This post is still in progress, at the moment it's a lightly marked up copy of my full form speech draft of this section. I'll edit it at some point, but for now at least it's up :)Series intro
The House of Pain?
The first time I read the manifesto, well... [reverie]...
Who here has read the manifesto? Can you remember the first time you read it?
"we are uncovering better ways of developing software by doing it and helping others do it."
"Through this work we have come to value:"
Did you laugh when you read "working software over comprehensive documentation"?
Did you take a hopeful breath when you read "individuals and interactions over processes and tools"?
Did you shake your head ruefully at: "customer collaboration at contract negotiation"?
Or feel frustrated and trapped at "responding to change over following a plan"?
Maybe you felt exactly the opposite?
Why is this first encounter with the manifesto such an emotional one?
Each of these statements contains within it a tension, between open and free on the the one hand and shut and trapped on the other.
We can view these things on the right as walls drawn in on a floorplan for an engagement. We have a choice how we build those walls.
There are two extremes:
If we choose to build rigid solid, safe, fear-based, spike encrusted walls... we can build ourselves an amazing safe impenetrable, protected ... prison. And live in that prison for months, or years, walking around in the prison yard, feeling frustrated everytime the walls get in the way. But not really knowing what is wrong [ like neo in the matrix]
If we choose to eschew, to disregard, walls entirely, we stand naked in the elements, without a roof over our heads and can end up wandering aimlessly in the wilderness. Like .. hippies flolloping on the hills of woodstock, hey it's fun, it's like cool, um, like what now? Of course, some well knit teams of marines can roam this wilderness, but even they long to have a roof over their heads every now and then.
As neither of these is too attractive, what do we do?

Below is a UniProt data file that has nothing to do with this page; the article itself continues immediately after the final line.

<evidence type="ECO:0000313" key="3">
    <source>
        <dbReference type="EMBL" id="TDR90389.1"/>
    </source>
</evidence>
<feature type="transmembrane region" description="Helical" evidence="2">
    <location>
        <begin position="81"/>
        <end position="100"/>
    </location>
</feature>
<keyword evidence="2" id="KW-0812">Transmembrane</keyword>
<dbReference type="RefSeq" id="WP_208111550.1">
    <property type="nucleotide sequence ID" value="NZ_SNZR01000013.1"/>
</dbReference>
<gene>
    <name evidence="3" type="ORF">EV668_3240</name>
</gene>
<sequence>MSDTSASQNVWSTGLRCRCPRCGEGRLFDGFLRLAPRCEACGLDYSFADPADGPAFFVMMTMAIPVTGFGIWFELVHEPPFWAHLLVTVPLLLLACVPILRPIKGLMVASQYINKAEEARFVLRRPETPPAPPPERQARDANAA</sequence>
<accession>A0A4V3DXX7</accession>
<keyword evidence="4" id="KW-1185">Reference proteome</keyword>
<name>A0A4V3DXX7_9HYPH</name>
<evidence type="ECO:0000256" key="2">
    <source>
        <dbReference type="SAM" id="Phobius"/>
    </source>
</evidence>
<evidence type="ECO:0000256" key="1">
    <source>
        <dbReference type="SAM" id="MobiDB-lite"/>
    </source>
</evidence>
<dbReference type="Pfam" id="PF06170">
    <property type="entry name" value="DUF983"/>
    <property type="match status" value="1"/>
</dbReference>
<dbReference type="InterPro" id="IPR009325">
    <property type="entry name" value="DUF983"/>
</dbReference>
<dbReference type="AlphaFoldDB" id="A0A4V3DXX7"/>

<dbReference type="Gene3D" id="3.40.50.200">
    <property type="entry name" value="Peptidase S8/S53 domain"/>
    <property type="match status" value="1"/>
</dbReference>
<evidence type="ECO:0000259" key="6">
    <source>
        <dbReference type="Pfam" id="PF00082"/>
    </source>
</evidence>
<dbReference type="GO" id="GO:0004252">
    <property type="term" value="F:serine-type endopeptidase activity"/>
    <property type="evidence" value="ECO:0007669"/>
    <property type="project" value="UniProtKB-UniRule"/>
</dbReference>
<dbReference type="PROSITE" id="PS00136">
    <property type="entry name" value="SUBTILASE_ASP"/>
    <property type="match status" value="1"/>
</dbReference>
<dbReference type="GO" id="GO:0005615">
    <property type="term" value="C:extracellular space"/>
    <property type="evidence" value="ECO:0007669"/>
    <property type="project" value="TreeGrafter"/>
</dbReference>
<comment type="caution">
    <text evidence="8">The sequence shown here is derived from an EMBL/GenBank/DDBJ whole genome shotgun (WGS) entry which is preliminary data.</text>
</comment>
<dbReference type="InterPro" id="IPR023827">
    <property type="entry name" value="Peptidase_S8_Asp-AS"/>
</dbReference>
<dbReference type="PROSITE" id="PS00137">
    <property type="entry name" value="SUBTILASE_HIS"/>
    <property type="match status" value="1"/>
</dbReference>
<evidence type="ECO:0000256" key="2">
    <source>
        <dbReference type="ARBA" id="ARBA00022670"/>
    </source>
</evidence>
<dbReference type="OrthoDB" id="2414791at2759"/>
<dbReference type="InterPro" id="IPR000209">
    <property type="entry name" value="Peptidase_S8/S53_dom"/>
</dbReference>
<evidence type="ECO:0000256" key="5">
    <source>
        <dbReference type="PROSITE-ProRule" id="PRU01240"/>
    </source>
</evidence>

The Buddhists have a concept of right view: "to recognise our ignorance and humbly seek the middle path."
Walking through walls
Very philosophical, Lets make that more real: Riaan goes to visit his friend Lenny at work and starts to notice all the same patterns, but then... someone walks through a wall!
What? You can't just change the scope? You fixed a bug without logging it? That guy just walked through a wall!
[gropes around]"Hey, you have doors"
Lenny looks at Riaan long and hard and says, "Uh, yeah, we can walk through walls here." Then to rub it in: "Sometimes we don't get to actually walk through the wall, but at least we can see through it.. we call this a window."
A False Dichotomy
So, these walls can work for us how..
If we look back at the manifesto:
Individuals and interactions over processes and tools Working software over comprehensive documentation Customer collaboration over contract negotiation Responding to change over sticking to a plan
A conclusion it that it is left or right. Or that we have to tread some sort of compromise between the two.
This is a false dichotomy.
Door and Window Makers
The two don't necessarily contradict. The things on the right are walls, and if built correctly can support, facilitate and improve the flow of things on the left.
The problem is the things on the right are often more tangible, sellable, productisable. We can really get lost in processes, tools, contract negotiation, plans, and documentation when dealing with customer. And we can build walls that disregard and limit the things on the left.
This is why we have to keep these values in mind at every turn while designing and improving our houses.
Scrum, xp and friends contain frameworks, patterns and methodologies of getting through or over walls, And sometimes.. a wrecking ball, sometimes an idea, and sometimes designs for doors and windows that we can build into these walls.
[UR, sit] [history lesson] snowbird, light, xp scrum, fowler on head, cockburn: lightweight lightweight.
Here I related the history of the manifesto, particularly that the manifesto is the meeting of the minds of the door and window makers, who sought to share and find the essence of their door and window patterns.
The key to achieving success in all of this is recognising our values, recognising that we share those values [look SR] with the client, and making sure that our decisions to build are informed by our shared values.
This is known as alignment. Long term relationships are built on alignment.
In the words of Seth Godin:
"Alignment isn't something you say. It's something you do. Alignment is demonstrated when you make the tough calls, when you see if the thing that matters the most to you is also the thing that matters the most to the other person."
It's a search engine wanting to give you search results as much as you want to get them.
Or a holistic market that wants to give you healthy food as much as you want to buy it.
Or a software company that wants to give you great product as much as you want to buy it.
So how does this relate to contracting? We now have some background to how I think about these agile values and can now use this foundation to deliver some of our own medicine to the values. Then I'll show you what we do at IL and the financial bits.